I suppose he’d had the name ready for a long time, even then.  His parents were shiftless and unsuccessful farm people – his imagination had never really accepted them as his parents at all.  The truth was that Jay Gatsby of West Egg, Long Island, sprang from his Platonic conception of himself.  He was a son of god – a phrase which, if it means anything, means just that – and he must be about His Father’s business, the service of a vast, vulgar, and meretricious beauty.  So he invented just the sort of Jay Gatsby that a seventeen-year-old boy would like to invent, and to this conception, he was faithful to the end.

The obscene, gargantuan vulgarity of his weekend parties is evoked with sober irony:

Every Friday, five crates of oranges and lemons arrived from a fruiterer in New York – every Monday these same oranges and lemons left his back door in a pyramid of pulpless halves.  There was a machine in the kitchen which could extract the juice of two hundred oranges in half an hour if a little button was pressed two hundred times by a butler’s thumb!

 Gatsby as a tragic figure

If this were all there was to Gatsby, we would read the novel as a satire on contemporary manners.  Fitzgerald’s first publishers did, indeed, call the book a satire, but it is only incidentally so: principally in the contribution of the minor characters, and in the occasional comment on the incongruous activities of the major ones.  But the story and the main character are tragic.  The tragic implications of story and character arise chiefly from Gatsby’s redeeming qualities.  Like Fitzgerald himself, Gatsby is a romantic, and in the end meets the fate of all romantics: disillusion, a sense of inadequacy in the face of experience, a deeply felt sense of failure.  His romantic dream is centred on Daisy, an unworthy object as he finds out too late.

Gatsby’s romanticism is stressed throughout the book.  It sometimes involves an endearingly childlike attitude to experience, a sentimental attachment to anything associated with those he loves, not found in any of the other characters.  ‘If it wasn’t for the mist,’ he tells Daisy, ‘we could see your house across the bay.  You always have a green light that burns all night at the end of your dock.’  This green light acquires a symbolic force.  In a famous passage at the close of the novel, we are reminded of the sense of wonder Gatsby experienced when he first noticed the light at the end of daisy’s dock; it comes to stand as a memorial to his romantic idealism:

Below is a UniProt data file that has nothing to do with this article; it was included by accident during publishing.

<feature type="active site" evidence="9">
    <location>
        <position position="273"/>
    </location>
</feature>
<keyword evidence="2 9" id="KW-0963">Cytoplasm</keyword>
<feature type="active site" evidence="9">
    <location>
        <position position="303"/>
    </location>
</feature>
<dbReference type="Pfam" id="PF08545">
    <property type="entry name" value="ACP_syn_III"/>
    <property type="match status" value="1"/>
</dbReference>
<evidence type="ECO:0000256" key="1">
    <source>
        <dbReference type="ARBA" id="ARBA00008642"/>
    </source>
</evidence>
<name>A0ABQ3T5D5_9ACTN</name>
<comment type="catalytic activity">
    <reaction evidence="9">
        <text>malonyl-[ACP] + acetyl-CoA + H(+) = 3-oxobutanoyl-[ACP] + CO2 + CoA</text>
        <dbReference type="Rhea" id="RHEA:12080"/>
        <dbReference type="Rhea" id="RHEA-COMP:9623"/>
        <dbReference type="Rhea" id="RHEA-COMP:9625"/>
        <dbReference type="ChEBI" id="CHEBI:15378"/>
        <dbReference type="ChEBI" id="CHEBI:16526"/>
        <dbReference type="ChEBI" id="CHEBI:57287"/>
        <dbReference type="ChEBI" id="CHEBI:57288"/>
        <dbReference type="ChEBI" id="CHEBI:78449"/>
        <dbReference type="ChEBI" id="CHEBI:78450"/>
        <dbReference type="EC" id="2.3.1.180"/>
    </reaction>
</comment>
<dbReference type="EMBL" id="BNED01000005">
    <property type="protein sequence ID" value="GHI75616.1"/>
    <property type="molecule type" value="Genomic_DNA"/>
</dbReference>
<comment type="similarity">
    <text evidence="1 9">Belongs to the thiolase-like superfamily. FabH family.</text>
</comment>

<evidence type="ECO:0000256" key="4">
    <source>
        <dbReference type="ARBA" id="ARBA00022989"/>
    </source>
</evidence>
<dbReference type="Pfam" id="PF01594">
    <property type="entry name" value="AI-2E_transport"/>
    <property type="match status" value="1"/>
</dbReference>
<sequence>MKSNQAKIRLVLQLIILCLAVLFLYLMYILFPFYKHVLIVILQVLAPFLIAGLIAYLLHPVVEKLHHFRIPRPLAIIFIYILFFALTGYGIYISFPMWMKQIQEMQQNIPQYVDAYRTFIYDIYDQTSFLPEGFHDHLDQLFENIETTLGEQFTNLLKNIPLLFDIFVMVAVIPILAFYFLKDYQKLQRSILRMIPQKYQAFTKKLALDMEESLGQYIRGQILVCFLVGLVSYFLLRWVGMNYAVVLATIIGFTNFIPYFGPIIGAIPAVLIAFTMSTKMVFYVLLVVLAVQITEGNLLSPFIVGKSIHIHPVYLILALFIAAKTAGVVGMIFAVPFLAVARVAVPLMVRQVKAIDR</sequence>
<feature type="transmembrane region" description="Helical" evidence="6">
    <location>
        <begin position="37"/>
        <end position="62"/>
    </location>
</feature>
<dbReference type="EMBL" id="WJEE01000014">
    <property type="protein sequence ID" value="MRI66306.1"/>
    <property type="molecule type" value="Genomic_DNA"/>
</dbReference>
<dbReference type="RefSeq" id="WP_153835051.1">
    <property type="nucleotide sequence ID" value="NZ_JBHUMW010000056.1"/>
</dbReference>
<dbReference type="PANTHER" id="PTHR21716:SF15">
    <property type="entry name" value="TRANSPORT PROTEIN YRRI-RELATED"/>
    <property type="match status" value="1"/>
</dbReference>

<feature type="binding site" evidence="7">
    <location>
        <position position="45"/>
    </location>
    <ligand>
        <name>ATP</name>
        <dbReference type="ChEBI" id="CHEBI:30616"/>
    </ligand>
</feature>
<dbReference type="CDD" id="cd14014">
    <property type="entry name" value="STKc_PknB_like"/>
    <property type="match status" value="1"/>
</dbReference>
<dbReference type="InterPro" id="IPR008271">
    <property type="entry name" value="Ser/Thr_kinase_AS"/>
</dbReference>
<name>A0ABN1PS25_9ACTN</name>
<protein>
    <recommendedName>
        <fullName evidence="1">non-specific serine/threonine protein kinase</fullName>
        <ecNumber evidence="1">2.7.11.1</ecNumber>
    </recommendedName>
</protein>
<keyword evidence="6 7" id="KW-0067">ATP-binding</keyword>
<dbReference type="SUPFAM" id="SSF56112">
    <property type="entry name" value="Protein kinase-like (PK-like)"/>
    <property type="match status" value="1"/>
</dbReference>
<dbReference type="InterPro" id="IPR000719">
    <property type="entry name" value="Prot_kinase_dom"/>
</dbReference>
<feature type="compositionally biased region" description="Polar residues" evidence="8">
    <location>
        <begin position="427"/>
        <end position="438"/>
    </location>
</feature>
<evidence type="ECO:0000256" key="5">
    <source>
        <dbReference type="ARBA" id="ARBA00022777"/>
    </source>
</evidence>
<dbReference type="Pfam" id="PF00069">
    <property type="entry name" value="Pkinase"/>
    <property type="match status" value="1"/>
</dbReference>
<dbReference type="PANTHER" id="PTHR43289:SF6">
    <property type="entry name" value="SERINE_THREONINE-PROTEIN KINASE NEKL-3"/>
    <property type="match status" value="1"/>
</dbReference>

Gatsby believed in the green light, the orgastic future that year by year recedes before us.  It eluded us then, but that’s no matter – to-morrow we will run faster, stretch out our arms farther …  And one fine evening – So we beat on, boats against the current, borne back ceaselessly into the past.


A sense of the past

Gatsby has the characteristic romantic preoccupation with the past.  This is beautifully evoked by Fitzgerald in a telling passage, which reveals some of the hidden springs of his failure and of his tragedy.  His great delusion is a sad and common one: that the past can be restored and duplicated, and the effects of the passage of time erased.  Gatsby wants Daisy to abandon Tom Buchanan so that, after she is free, she may go back with him to Louisville to be married from her house, ‘just as if it were five years ago’.  When caraway tells him he can’t repeat the past like this he can see no reason whatever why: ‘I’m going to fix everything just as it was before.’  His longing to do so is perfectly comprehensible.  His life has been disordered since his parting with Daisy: he wants to ‘recover something, some idea of himself, perhaps, that had gone into loving Daisy’.  He returns in his poignant day-dream to a starting place, to a scene with Daisy, described in heightened, poetic, emotionally-charged language, that can make sober realities pale into unimportance.  The incident takes on almost an absolute value, for us readers as well as for Gatsby.  Little wonder that he wants to begin again from such a point:

One autumn night, five years before, they had been walking down the street when the leaves were falling, and they came to a place where there were no trees and the sidewalk was white with moonlight.  They stopped here and turned toward each other.  Now it was a cool night with that mysterious excitement in it which comes at the two changes of the year …

His vain hope of recapturing such a past is finally extinguished by Tom Buchanan’s exposure of his activities during the intervening years.  The romantic cavalier is mercilessly stripped of his glamour: ‘He and Wolfstein bought up a lot of side-street drug stores here and in Chicago and sold grain alcohol over the counter … I picked him for a bootlegger the first time I saw him.’  Tom reduces Gatsby’s thrilling aspirations to the level of the sordid: ‘I think he realises that his presumptuous little flirtation is over.’  The end of the quest for lost happiness is tellingly rendered: